Hoppin’ & Poppin’ – Tying Flies

February 4, 2009 by  

Our Outdoors
Nick Simonson


An Olive Stimulator

An Olive Stimulator

The exciting thing about tying flies and fly fishing is trying out new patterns. Questioning whether a fly looks edible, how, when and where it should be fished and more are part of figuring out the grand puzzle.

The trial for every tied fly comes in two phases; first, the selection and assembly of a pattern during the winter, and the final phase coming in spring with the application in of the fly to a given aquatic environment.

As I tie, I see white bass in August schooling up around the over-sized olive stimulator in the vise and a spring smallmouth bass exploding on one of the new fire-tiger poppers I have assembled. Even if neither situation happens, turning out the flies is half the fun. What follows are a few new patterns I’ve tied up, using foam, feathers and fur, in anticipation for the upcoming season.

Hop to it

After multiple readings of the Summer 2006 issue of Trout Magazine, particularly Dave Whitlock’s article on grasshoppers and the patterns he uses to imitate them, I began experimenting with various hopper recipes.

A Foam Hopper for panfish and bass

A Foam Hopper for panfish and bass

One pattern that caught my eye was a foam hopper by the late Al Campbell, a well known figure in the fly fishing community of the Black Hills of South Dakota. This pattern is easy to tie, made of just a few simple materials. Some closed-cell foam, a little dubbing, deer hair and a set of legs is basically all this fly consists of. What results is a fly that looks so good it could compete with the real thing for the attention of bluegill and bass.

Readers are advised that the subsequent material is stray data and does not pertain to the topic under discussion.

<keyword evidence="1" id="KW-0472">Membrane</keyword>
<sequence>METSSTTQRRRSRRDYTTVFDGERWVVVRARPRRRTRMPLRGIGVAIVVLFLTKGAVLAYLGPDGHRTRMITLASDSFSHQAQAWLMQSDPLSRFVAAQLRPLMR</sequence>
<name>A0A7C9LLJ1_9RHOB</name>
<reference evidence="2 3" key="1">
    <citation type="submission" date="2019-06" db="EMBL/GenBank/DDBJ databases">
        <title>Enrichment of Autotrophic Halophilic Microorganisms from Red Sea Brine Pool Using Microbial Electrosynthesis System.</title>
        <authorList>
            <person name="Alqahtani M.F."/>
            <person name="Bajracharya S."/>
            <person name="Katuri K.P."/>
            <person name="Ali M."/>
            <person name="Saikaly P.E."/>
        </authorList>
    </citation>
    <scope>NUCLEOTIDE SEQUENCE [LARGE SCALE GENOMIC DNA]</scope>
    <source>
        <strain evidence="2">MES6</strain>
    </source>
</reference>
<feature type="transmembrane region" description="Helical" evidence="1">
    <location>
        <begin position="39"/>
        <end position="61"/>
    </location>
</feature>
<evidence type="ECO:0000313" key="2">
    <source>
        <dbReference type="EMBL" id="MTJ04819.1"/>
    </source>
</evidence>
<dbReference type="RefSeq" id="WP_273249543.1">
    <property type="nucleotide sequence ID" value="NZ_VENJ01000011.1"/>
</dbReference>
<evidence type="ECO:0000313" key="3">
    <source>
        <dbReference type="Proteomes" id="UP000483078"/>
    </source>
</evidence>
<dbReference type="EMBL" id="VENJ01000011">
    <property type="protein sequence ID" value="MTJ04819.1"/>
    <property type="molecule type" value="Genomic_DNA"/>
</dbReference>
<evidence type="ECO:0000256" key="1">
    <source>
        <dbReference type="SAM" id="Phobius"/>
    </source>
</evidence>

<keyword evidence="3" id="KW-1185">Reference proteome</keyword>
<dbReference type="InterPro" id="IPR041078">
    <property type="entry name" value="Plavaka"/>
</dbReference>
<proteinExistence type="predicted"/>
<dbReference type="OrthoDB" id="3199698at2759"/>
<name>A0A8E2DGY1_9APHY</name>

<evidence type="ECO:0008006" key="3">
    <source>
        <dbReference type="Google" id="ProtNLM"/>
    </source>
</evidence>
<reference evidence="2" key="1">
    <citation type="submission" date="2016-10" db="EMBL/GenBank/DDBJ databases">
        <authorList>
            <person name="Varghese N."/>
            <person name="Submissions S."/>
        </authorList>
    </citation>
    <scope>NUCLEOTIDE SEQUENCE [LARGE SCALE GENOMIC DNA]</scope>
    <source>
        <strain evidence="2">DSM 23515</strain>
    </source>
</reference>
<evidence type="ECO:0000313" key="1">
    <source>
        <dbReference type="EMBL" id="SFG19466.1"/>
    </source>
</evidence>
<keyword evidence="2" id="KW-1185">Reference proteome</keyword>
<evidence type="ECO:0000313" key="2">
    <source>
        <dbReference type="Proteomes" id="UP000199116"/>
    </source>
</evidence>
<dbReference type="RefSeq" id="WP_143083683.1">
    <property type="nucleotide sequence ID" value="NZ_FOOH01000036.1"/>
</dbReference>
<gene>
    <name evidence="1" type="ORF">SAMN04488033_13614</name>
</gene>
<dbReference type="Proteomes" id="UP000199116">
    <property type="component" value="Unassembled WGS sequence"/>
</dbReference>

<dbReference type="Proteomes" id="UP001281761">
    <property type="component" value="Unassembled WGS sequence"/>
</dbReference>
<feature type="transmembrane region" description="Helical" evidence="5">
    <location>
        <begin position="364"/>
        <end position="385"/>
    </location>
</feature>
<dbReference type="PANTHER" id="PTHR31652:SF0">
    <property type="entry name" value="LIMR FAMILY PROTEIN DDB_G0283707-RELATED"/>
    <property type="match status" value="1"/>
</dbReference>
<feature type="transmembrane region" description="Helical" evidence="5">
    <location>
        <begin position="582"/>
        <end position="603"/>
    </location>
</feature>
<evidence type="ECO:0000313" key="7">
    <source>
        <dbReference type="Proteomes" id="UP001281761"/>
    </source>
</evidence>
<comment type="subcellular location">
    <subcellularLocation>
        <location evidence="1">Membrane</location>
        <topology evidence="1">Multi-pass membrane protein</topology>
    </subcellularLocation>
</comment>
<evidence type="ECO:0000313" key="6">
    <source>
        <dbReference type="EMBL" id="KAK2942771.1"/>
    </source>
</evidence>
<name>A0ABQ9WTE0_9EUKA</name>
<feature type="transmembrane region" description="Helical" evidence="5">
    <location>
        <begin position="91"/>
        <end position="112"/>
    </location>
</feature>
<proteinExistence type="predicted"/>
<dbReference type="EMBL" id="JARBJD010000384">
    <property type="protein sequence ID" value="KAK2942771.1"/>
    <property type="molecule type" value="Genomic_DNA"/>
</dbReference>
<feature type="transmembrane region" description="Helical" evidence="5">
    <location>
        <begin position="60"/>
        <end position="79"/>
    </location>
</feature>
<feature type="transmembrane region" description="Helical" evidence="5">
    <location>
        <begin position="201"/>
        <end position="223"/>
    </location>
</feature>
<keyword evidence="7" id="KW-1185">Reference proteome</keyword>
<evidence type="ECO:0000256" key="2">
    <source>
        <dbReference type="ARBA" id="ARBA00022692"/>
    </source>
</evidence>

Another all-around lifelike fly, is the Olive Stimulator. This fly is ornate, wrapped in two different colors of hackle and dubbing, and adorned with elk hair fibers. Needless to say, the dry fly hackle and the hollow deer hair make certain this bug will float on top of the surface until a hungry fish slurps it down. The Stimulator is generally placed under the broad spectrum of flies labeled as attractors, but it is widely used to imitate stoneflies, which are large brightly-colored summer bugs found throughout the country. In greens and yellows, it makes a fair hopper imitation as well. It also reminds me of the big Hexagenia mayflies that are seen on the Sheyenne River in July and August.

Pop star

In sticking with the variety of flies that bass and bluegill might bust on a calm surface, I tied up a few foam bucktail poppers. Going more on instinct than with a pattern, I locked a streamer hook in my vise, placed the foam popper head on the hook and thought “what next?” The joy of the hobby of fly tying comes from the creativity and the experimentation with different patterns and materials.

I tied in several strands of dyed bucktail in orange, chartreuse and black to match the popper head along with a mid-section of krystal flash for some attraction. The lure itself looks deadly for bass, so I tied up some smaller ones for aggressive panfish as well. The simple things in life, are oftentimes the best. These easy flies should be no different.

In my mind’s eye, they are frayed and chewed over by the mouths of the many dozens of fish I have landed with them. Whether or not they will work when the line hits the water is a question I will answer soon…in our outdoors.


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